The preferred polymers used in the starchy mixture are polymers and copolymers which are derived from ethylenically unsaturated monomers and which have repeating units with at least one polar functional group such as a hydroxy, alkoxy, carboxy, carboxyalkyl, alkylcarboxy or acetal group. Preferred polymers include polyvinyl alcohol and copolymers of an olefin selected from ethylene, propylene, isobutene and styrene with acrylic acid, vinyl alcohol and/or vinyl acetate. These olefin copolymers include, in particular, ethylene copolymers such as ethylene-acrylic acid, ethylene-vinyl alcohol, ethylene-vinyl acetate and mixtures thereof. Particularly preferred are polyvinyl alcohol and copolymers of polyvinyl acetate and ethylele-vinyl alcohol with ethylene contents of from 10 to 50% by weight, produced by the hydrolysis of the corresponding polymers of ethylene-vinyl acetate, with degrees of hydrolysis generally of between 50 and 100%.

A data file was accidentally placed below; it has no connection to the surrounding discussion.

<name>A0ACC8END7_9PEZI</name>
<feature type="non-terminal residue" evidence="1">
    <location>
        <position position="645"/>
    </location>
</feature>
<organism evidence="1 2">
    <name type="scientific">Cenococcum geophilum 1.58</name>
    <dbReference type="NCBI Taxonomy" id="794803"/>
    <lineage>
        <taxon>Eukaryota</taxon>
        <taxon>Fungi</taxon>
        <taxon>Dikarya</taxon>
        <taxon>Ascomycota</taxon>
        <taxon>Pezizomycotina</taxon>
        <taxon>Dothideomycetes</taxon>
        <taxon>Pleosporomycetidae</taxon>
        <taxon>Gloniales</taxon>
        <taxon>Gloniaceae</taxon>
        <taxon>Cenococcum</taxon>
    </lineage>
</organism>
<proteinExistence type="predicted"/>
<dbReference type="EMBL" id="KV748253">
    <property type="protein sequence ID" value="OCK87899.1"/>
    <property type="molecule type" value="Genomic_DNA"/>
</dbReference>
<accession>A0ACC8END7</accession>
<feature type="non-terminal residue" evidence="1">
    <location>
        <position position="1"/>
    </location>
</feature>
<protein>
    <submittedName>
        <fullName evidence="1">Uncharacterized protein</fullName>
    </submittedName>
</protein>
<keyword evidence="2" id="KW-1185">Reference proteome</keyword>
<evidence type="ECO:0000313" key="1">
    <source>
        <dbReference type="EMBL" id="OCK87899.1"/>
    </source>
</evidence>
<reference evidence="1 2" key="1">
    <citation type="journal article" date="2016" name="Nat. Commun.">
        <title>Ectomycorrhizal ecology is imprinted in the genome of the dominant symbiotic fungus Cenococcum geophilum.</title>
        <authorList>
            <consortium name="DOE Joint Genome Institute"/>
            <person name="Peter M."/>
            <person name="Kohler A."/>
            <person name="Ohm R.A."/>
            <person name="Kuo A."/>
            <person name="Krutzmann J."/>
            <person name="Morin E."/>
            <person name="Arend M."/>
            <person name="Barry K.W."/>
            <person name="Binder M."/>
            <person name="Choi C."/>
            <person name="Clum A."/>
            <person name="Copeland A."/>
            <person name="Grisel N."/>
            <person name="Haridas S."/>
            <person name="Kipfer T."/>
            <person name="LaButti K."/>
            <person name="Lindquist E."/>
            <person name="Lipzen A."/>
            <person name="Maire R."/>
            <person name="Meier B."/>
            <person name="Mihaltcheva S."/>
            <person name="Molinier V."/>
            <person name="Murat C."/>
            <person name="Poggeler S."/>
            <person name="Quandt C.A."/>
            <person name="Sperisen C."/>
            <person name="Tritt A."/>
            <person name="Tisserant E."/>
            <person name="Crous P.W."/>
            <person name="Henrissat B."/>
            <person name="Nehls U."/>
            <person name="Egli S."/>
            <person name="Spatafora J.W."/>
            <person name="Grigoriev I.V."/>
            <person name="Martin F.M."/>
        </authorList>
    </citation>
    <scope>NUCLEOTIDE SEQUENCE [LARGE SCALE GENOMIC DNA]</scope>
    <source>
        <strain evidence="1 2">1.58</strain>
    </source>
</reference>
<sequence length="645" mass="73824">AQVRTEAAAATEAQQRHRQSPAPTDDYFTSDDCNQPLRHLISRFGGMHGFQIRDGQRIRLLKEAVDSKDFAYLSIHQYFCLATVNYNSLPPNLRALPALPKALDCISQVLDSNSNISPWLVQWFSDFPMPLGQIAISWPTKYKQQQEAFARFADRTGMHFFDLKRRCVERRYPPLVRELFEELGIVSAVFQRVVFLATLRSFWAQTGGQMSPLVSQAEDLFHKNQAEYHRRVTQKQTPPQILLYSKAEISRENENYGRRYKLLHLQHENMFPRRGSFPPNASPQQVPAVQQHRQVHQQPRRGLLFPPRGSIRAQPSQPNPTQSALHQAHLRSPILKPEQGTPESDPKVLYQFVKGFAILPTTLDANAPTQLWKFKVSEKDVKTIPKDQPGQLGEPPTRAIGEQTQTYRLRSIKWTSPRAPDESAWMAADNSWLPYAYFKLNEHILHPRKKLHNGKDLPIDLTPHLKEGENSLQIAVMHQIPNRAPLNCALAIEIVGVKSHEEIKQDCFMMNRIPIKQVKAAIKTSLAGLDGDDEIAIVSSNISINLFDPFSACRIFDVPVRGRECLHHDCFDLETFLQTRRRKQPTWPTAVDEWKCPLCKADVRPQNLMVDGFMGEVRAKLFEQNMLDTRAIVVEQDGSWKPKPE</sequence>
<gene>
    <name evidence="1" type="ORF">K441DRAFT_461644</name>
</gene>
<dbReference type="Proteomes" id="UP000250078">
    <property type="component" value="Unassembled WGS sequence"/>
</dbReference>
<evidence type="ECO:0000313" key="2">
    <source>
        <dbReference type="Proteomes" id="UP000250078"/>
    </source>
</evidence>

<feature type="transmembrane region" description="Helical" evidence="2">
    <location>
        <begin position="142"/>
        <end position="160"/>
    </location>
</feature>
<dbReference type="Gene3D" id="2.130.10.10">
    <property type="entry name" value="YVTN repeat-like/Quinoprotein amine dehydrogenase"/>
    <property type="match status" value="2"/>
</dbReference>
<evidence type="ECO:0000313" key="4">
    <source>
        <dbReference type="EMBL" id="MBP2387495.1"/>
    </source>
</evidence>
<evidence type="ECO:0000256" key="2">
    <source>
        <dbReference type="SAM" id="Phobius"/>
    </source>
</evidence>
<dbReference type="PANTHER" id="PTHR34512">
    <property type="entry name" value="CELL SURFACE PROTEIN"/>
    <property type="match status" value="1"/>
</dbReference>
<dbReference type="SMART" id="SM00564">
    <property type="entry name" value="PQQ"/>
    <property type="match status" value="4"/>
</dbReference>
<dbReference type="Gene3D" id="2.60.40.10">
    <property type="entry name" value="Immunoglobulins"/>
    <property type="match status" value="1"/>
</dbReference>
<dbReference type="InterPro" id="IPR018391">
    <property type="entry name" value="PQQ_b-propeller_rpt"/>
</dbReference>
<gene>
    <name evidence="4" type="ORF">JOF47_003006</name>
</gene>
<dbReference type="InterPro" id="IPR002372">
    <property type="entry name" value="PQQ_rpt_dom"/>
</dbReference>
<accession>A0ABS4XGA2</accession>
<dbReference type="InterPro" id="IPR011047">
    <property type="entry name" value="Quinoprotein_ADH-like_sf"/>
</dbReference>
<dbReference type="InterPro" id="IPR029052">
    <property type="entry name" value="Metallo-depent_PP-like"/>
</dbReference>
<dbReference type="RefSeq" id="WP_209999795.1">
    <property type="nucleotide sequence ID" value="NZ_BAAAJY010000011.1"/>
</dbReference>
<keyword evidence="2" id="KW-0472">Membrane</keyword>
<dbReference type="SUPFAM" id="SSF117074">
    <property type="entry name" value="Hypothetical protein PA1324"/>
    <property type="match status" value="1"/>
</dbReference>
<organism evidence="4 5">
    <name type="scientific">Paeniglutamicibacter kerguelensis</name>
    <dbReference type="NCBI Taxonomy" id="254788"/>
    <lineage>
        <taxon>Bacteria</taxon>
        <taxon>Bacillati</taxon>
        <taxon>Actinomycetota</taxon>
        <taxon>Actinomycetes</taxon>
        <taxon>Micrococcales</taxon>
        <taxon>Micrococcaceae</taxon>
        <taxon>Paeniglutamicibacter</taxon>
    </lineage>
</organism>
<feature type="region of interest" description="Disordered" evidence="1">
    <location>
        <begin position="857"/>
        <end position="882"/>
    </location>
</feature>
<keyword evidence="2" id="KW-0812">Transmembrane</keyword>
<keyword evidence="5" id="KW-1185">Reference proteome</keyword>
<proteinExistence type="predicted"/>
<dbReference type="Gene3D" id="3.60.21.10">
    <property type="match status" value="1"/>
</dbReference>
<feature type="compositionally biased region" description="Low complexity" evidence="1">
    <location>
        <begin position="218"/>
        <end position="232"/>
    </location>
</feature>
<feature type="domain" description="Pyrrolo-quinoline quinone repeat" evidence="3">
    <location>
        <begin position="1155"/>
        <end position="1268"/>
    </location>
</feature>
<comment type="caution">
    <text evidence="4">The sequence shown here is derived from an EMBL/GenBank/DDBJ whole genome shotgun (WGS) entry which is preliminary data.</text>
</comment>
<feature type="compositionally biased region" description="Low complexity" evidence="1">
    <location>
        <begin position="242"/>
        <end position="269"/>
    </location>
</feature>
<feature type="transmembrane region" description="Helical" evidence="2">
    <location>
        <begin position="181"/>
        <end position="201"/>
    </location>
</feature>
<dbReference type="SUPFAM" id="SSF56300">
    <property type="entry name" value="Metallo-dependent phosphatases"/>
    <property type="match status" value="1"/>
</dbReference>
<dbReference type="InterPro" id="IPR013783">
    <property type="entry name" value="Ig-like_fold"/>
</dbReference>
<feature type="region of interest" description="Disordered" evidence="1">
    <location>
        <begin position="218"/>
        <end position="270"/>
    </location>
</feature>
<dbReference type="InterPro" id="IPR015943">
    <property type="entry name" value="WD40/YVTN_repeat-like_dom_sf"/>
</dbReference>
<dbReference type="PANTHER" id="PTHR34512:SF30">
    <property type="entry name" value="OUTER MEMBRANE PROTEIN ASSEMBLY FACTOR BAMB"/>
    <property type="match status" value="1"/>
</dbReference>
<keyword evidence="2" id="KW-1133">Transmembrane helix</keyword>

The synthetic polymeric component may also include epsilon-polycaprolactone or copolymers thereof, polyhydroxybutyrate/valerate or polymers or copolymers of lactic acid with glycolic acid or caprolactone.

The starch used in these polymeric compositions is preferably a native starch, particularly maize starch or potato starch. The term "native" includes starches with high amylose contents and "waxy" starches. However, starches which have been modified physically or chemically, such as starch ethoxylates, starch acetates, cationic starches, oxidised starches and cross-linked starches may also be used. The native starch is normally used in the preparation of the formulations without being dried beforehand and has an intrinsic water content of about 9-15% by weight.